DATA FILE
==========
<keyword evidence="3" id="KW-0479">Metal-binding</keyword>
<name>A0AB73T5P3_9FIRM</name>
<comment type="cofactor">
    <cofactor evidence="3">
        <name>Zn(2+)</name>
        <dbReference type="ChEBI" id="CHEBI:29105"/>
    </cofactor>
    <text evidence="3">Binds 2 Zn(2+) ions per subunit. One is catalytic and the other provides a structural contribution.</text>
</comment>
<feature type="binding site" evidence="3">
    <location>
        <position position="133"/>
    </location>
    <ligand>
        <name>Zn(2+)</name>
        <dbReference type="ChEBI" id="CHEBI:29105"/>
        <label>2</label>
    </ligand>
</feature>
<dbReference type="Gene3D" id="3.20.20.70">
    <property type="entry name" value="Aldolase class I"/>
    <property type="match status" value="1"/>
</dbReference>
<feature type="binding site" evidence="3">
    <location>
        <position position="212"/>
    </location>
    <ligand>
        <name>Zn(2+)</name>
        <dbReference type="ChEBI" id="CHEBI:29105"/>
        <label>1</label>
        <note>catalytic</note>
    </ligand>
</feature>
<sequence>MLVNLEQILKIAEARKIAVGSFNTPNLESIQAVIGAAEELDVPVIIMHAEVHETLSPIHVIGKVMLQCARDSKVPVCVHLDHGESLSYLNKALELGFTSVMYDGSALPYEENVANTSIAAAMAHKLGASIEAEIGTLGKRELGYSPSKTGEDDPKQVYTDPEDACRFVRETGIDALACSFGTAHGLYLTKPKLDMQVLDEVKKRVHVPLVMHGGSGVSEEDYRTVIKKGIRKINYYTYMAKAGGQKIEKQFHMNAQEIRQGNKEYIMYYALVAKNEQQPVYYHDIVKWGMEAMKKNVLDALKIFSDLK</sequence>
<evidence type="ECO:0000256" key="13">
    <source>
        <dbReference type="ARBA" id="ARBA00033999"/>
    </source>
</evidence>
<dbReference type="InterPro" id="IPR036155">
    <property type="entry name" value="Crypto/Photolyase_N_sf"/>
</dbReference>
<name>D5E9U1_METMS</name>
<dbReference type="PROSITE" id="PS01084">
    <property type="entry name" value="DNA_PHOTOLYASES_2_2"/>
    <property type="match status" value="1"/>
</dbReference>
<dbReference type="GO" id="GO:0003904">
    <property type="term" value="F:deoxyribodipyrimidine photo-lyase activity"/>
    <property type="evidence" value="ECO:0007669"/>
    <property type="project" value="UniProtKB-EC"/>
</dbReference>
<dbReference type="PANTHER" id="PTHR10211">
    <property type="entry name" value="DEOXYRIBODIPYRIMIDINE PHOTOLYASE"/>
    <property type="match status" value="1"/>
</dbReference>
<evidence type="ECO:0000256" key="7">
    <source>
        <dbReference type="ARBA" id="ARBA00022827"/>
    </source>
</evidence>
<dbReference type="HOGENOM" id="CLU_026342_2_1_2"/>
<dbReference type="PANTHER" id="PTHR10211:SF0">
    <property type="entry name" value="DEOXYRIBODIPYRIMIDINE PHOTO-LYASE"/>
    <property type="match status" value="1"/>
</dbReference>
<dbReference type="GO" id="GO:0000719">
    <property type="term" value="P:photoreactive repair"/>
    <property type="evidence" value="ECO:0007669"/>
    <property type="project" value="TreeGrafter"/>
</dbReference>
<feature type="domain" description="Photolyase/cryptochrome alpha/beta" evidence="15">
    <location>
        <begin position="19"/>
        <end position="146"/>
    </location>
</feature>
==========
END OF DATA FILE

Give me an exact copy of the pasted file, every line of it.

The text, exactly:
<keyword evidence="3" id="KW-0479">Metal-binding</keyword>
<name>A0AB73T5P3_9FIRM</name>
<comment type="cofactor">
    <cofactor evidence="3">
        <name>Zn(2+)</name>
        <dbReference type="ChEBI" id="CHEBI:29105"/>
    </cofactor>
    <text evidence="3">Binds 2 Zn(2+) ions per subunit. One is catalytic and the other provides a structural contribution.</text>
</comment>
<feature type="binding site" evidence="3">
    <location>
        <position position="133"/>
    </location>
    <ligand>
        <name>Zn(2+)</name>
        <dbReference type="ChEBI" id="CHEBI:29105"/>
        <label>2</label>
    </ligand>
</feature>
<dbReference type="Gene3D" id="3.20.20.70">
    <property type="entry name" value="Aldolase class I"/>
    <property type="match status" value="1"/>
</dbReference>
<feature type="binding site" evidence="3">
    <location>
        <position position="212"/>
    </location>
    <ligand>
        <name>Zn(2+)</name>
        <dbReference type="ChEBI" id="CHEBI:29105"/>
        <label>1</label>
        <note>catalytic</note>
    </ligand>
</feature>
<sequence>MLVNLEQILKIAEARKIAVGSFNTPNLESIQAVIGAAEELDVPVIIMHAEVHETLSPIHVIGKVMLQCARDSKVPVCVHLDHGESLSYLNKALELGFTSVMYDGSALPYEENVANTSIAAAMAHKLGASIEAEIGTLGKRELGYSPSKTGEDDPKQVYTDPEDACRFVRETGIDALACSFGTAHGLYLTKPKLDMQVLDEVKKRVHVPLVMHGGSGVSEEDYRTVIKKGIRKINYYTYMAKAGGQKIEKQFHMNAQEIRQGNKEYIMYYALVAKNEQQPVYYHDIVKWGMEAMKKNVLDALKIFSDLK</sequence>
<evidence type="ECO:0000256" key="13">
    <source>
        <dbReference type="ARBA" id="ARBA00033999"/>
    </source>
</evidence>
<dbReference type="InterPro" id="IPR036155">
    <property type="entry name" value="Crypto/Photolyase_N_sf"/>
</dbReference>
<name>D5E9U1_METMS</name>
<dbReference type="PROSITE" id="PS01084">
    <property type="entry name" value="DNA_PHOTOLYASES_2_2"/>
    <property type="match status" value="1"/>
</dbReference>
<dbReference type="GO" id="GO:0003904">
    <property type="term" value="F:deoxyribodipyrimidine photo-lyase activity"/>
    <property type="evidence" value="ECO:0007669"/>
    <property type="project" value="UniProtKB-EC"/>
</dbReference>
<dbReference type="PANTHER" id="PTHR10211">
    <property type="entry name" value="DEOXYRIBODIPYRIMIDINE PHOTOLYASE"/>
    <property type="match status" value="1"/>
</dbReference>
<evidence type="ECO:0000256" key="7">
    <source>
        <dbReference type="ARBA" id="ARBA00022827"/>
    </source>
</evidence>
<dbReference type="HOGENOM" id="CLU_026342_2_1_2"/>
<dbReference type="PANTHER" id="PTHR10211:SF0">
    <property type="entry name" value="DEOXYRIBODIPYRIMIDINE PHOTO-LYASE"/>
    <property type="match status" value="1"/>
</dbReference>
<dbReference type="GO" id="GO:0000719">
    <property type="term" value="P:photoreactive repair"/>
    <property type="evidence" value="ECO:0007669"/>
    <property type="project" value="TreeGrafter"/>
</dbReference>
<feature type="domain" description="Photolyase/cryptochrome alpha/beta" evidence="15">
    <location>
        <begin position="19"/>
        <end position="146"/>
    </location>
</feature>